London, UK 🇬🇧


UX/UI Designer at My Bedroom

Hey you, this is Andrea (They/Them), I’m a UX/UI designer (or Digital Product Designer). I love cooking and obviously eating, I’m obsessed with nail art and very pop music!✨
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Where are you from and/or where are you based as a Memorisely student?

I’m 100% Italian and just like any other Italian Millennial without a future I emigrated abroad, precisely in London (UK). I was born and half-raised in a super small village of 500 souls in the NW region of Italy called Liguria, where Pixar’s movie Luca has been set. I then moved to Bologna where I graduated in Musical Theater and Performing Arts and before moving to London I’ve spent 7 years in Milan doing anything you can possibly think of. Well, not really anything, but I did a lot of stuff, even pretending to be a designer!

This is near my small village in Italy. The view is just stunning! (Although I don’t like the sea, or summer, or my region in general!)👇

Le Due Torri (The Two Towers). These are the most iconic symbols of Bologna, you can’t see it from this angle, but the left tower is leaning towards the other one. Apparently, nothing stays straight forever in Italy! (pun absolutely intended)👇

London, the view outside my house when it’s not raining and there’s no traffic and I’m not in a rush and I have time to take a pic of the sun to remember what it looks like. 👇

What inspired you to pursue UX/UI and become a designer?

The unexpected journey that brought me to the whimsical world of design is very unusual and with more plot twists than a Shonda Rhimes tv show.

I graduated in Musical Theater and Performing Arts and like any young struggling artist, I ended up flipping burgers in a fast food and I worked through every possible customer-facing job until I landed in a VIP Customer Service role for a tech company. Everything was going smoothly until a global pandemic decided to throw a funny-sized wrench into my cute little gears and Miley Cyrused all the plans I made for my future.

All of a sudden, I had too much free time on my hands and that made me realize I wasn't happy with what I’ve accomplished in my life up until that point (yeah, why not have an early mid-life crisis in the middle of a pandemic?!). I needed to drastically change my career path, do something that made me feel happy to be useful, even if that meant learning a new skill and not feeling exploited by a corporation for their own benefit.

As I said before, I pretended to be a graphic designer for several years just by watching tutorials on YouTube, so it only made sense that I wanted to find something that combined my love for technology with my natural predisposition in helping others. And that, my little cookies, is the story of how I discovered the incredible universe of UX/UI design.

Which Bootcamp did you choose to enroll in, and why?

I joined the intensive 12-weeks UX/UI Design Bootcamp with a lot of enthusiasm and the few notions I was able to learn by myself through lots of videos, and I quickly fell in love with the UI side. I enjoy way too much creating shapes that do stuff pretending to be a real app... Like me, pretending to love human beings and Figma. (Not a joke: Figma hates me and I can prove it!)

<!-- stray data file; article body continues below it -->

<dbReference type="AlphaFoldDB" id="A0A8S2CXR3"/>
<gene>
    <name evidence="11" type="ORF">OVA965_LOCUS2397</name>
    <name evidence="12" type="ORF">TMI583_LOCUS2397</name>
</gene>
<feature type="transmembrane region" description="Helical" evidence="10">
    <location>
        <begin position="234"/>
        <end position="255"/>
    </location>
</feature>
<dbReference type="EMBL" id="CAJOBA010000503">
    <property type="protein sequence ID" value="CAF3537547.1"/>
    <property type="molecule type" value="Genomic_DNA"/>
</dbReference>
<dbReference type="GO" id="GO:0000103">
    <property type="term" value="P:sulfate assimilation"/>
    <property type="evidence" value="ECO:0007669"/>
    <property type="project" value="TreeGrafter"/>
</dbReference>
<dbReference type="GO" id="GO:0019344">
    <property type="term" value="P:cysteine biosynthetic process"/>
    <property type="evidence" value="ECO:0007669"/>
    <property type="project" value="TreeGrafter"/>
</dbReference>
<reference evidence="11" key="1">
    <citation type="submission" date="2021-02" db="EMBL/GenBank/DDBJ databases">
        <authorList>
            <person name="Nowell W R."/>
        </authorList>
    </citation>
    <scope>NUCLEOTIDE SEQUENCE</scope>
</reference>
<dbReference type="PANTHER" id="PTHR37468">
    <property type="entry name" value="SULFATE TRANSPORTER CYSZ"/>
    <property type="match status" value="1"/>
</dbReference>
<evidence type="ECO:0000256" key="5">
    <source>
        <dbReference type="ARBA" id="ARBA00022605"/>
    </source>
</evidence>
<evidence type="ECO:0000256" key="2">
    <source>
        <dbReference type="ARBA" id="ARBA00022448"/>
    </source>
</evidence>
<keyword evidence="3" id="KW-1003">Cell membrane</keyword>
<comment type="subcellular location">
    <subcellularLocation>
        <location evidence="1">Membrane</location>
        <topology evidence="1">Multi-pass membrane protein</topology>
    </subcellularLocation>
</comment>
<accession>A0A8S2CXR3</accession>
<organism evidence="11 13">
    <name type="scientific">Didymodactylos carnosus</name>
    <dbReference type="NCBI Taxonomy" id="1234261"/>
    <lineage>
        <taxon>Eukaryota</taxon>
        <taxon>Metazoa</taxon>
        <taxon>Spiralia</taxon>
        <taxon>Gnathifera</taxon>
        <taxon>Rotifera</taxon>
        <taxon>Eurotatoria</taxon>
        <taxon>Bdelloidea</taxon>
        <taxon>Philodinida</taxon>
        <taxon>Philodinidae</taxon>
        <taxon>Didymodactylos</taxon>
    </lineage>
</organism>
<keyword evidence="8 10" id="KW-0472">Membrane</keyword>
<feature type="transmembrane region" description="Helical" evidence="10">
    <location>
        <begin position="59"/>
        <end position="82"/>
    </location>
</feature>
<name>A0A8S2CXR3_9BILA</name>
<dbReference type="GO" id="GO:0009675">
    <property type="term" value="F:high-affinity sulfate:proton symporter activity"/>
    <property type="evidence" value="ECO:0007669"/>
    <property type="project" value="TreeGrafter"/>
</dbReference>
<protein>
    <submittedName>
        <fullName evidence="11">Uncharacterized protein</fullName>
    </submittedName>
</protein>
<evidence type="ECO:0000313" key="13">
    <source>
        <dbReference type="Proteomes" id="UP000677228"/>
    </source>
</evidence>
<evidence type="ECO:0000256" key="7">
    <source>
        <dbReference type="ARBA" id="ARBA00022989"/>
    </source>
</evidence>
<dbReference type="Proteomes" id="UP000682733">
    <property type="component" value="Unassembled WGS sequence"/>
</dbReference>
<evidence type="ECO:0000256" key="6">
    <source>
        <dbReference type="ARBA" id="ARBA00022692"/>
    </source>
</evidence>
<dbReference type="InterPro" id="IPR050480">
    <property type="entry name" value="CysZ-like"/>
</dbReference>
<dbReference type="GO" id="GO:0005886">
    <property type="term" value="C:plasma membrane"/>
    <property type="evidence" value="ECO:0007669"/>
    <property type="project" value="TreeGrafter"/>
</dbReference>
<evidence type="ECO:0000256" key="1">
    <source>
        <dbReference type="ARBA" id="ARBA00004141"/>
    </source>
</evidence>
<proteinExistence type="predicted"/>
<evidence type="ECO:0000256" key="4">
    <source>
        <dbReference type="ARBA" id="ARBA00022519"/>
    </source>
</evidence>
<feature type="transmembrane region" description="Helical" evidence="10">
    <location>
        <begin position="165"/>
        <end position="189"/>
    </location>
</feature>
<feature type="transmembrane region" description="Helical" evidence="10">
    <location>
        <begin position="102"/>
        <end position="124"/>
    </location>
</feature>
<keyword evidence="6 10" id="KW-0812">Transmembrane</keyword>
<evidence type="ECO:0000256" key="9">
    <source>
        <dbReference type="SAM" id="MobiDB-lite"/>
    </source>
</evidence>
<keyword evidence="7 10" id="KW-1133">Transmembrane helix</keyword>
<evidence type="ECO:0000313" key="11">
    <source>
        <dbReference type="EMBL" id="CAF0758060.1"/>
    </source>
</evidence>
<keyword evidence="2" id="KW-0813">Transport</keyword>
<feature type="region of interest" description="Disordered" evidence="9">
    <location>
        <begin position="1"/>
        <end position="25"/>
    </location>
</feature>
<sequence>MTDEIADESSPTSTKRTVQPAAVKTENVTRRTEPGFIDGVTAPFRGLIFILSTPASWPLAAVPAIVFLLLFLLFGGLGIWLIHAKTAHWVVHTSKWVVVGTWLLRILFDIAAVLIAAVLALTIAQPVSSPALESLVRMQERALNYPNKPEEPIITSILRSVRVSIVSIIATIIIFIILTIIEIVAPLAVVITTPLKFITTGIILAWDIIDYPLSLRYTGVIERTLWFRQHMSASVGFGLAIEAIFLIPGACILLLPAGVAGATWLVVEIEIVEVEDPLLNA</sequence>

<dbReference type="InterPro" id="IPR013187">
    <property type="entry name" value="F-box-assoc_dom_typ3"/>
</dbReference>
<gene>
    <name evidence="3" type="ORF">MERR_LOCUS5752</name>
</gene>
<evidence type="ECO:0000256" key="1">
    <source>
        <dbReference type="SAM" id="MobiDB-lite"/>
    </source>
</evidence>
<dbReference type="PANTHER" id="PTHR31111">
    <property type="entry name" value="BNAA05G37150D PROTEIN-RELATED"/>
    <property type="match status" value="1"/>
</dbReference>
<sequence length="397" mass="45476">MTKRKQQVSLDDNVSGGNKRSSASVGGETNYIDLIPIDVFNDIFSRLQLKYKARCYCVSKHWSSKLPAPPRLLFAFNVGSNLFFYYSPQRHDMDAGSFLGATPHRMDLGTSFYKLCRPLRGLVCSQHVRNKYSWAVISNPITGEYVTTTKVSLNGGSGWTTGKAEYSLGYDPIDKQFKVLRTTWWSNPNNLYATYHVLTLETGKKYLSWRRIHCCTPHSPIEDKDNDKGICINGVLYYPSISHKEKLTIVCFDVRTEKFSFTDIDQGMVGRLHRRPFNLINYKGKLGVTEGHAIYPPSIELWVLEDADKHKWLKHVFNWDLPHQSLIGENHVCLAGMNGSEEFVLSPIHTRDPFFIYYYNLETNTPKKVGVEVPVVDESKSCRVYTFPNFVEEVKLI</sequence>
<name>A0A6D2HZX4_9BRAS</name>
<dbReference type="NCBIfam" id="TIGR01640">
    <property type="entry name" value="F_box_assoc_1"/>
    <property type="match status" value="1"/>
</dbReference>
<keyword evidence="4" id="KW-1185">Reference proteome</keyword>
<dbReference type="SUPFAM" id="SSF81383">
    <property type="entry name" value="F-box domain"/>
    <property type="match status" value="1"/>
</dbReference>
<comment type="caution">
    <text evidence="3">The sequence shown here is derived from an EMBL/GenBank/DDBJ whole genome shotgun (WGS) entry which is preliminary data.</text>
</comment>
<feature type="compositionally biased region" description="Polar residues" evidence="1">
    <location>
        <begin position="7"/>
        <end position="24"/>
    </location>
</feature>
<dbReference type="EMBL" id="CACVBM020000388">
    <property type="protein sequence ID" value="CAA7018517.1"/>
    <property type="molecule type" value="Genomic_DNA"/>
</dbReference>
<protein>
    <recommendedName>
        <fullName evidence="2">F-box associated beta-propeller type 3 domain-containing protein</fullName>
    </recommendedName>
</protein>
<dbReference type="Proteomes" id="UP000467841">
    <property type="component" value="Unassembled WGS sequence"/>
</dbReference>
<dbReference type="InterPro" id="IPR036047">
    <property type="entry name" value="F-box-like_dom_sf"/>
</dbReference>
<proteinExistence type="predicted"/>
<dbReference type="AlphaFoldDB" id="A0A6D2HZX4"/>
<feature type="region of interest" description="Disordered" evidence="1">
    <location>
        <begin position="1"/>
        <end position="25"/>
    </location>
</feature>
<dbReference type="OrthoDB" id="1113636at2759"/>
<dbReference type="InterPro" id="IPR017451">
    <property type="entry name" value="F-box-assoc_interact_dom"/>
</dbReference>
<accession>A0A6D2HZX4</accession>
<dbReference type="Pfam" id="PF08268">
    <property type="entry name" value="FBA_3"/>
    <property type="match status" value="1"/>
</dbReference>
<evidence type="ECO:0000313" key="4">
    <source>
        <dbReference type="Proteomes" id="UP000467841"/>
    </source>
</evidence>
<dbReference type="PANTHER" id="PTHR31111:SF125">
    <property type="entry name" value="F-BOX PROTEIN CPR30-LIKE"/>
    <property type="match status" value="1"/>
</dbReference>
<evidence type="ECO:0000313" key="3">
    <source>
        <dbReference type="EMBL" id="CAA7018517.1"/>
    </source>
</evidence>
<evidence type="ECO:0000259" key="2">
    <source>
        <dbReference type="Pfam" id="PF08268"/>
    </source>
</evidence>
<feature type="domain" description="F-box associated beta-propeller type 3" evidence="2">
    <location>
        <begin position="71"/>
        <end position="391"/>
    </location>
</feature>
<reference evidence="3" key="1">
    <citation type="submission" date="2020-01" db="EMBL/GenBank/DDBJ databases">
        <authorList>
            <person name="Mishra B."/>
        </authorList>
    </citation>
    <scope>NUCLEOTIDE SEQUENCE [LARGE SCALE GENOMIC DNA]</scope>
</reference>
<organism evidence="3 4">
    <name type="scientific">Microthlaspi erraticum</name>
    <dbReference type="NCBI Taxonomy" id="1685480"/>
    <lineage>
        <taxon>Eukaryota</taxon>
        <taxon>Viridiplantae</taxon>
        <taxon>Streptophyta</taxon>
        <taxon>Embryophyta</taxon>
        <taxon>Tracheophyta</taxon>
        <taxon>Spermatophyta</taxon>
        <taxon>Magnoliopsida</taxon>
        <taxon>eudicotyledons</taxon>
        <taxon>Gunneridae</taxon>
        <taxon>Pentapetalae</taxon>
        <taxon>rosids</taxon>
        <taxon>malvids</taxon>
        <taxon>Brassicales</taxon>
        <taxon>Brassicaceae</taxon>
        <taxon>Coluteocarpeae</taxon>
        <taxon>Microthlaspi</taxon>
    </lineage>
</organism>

The reason why I chose this particular Bootcamp is fairly simple: I didn’t know anything and I wanted to learn about everything! But the reason why I chose Memorisely over other courses is one that shouldn’t be overlooked: it’s human-based. I’ve spent a good amount of time online searching for the right course to invest in and there are thousands out there, one more valid than the other. Some of them were totally free with very mixed feedbacks and some of them had incredible reviews but cost a fortune. And you know what they all had in common? They were a very well-organized catalog of videos where some random voice explained the fundamentals of design without even showing you what they were doing, just some basic background created with Microsoft Paint. On the other hand, Memorisely has one or more teachers that you’ll meet over zoom, it has classes with real people you can interact and share your experience with. When you enroll in a Bootcamp in Memorisely you start working on real-life products, you learn by doing, or better yet, by making mistakes and asking questions. And instead of ending up with a “thank you” video recorded 7 years ago by someone who’s only interested in taking money from you, in Memorisely you end up with a portfolio ready to use and enough experience to get a job almost immediately.

Ok, I sound like an overly enthusiastic advertisement on local tv, but that’s just the truth!

My cute little class! From top left to right and down: Vanessa, the increadible hard worker of the group - Zander, the supateacha - Martina, my Italian pal - Selene, the smiley queen - Julez, she rulez! - Ben, the first one to add me on every social - Claire, she’s super organized - Marjorie, she’s the sweetest - Minnie, the design slayer - Allison, my wonderful partner in crime - Hey, that’s me - Austin, who is now always awake at 5am - Dee, who is happy to not wake up anymore at 5am - Sherry, she will be everyone’s teacher one day.👇

What's it like to be a student in Memorisely's virtual classroom?